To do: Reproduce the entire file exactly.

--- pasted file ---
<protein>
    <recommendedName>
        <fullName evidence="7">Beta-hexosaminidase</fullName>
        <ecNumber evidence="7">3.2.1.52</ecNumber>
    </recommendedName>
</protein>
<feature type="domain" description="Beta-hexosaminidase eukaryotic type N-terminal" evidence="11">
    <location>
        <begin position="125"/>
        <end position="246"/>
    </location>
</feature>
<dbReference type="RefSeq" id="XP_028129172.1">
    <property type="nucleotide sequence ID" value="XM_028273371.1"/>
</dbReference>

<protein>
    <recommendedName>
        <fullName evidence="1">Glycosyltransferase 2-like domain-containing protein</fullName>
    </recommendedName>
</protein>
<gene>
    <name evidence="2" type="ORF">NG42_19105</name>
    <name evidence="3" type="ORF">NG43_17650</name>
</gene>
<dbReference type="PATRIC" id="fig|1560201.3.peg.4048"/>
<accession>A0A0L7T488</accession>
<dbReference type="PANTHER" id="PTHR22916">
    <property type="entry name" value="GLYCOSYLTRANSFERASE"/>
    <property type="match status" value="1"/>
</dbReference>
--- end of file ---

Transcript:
<protein>
    <recommendedName>
        <fullName evidence="7">Beta-hexosaminidase</fullName>
        <ecNumber evidence="7">3.2.1.52</ecNumber>
    </recommendedName>
</protein>
<feature type="domain" description="Beta-hexosaminidase eukaryotic type N-terminal" evidence="11">
    <location>
        <begin position="125"/>
        <end position="246"/>
    </location>
</feature>
<dbReference type="RefSeq" id="XP_028129172.1">
    <property type="nucleotide sequence ID" value="XM_028273371.1"/>
</dbReference>

<protein>
    <recommendedName>
        <fullName evidence="1">Glycosyltransferase 2-like domain-containing protein</fullName>
    </recommendedName>
</protein>
<gene>
    <name evidence="2" type="ORF">NG42_19105</name>
    <name evidence="3" type="ORF">NG43_17650</name>
</gene>
<dbReference type="PATRIC" id="fig|1560201.3.peg.4048"/>
<accession>A0A0L7T488</accession>
<dbReference type="PANTHER" id="PTHR22916">
    <property type="entry name" value="GLYCOSYLTRANSFERASE"/>
    <property type="match status" value="1"/>
</dbReference>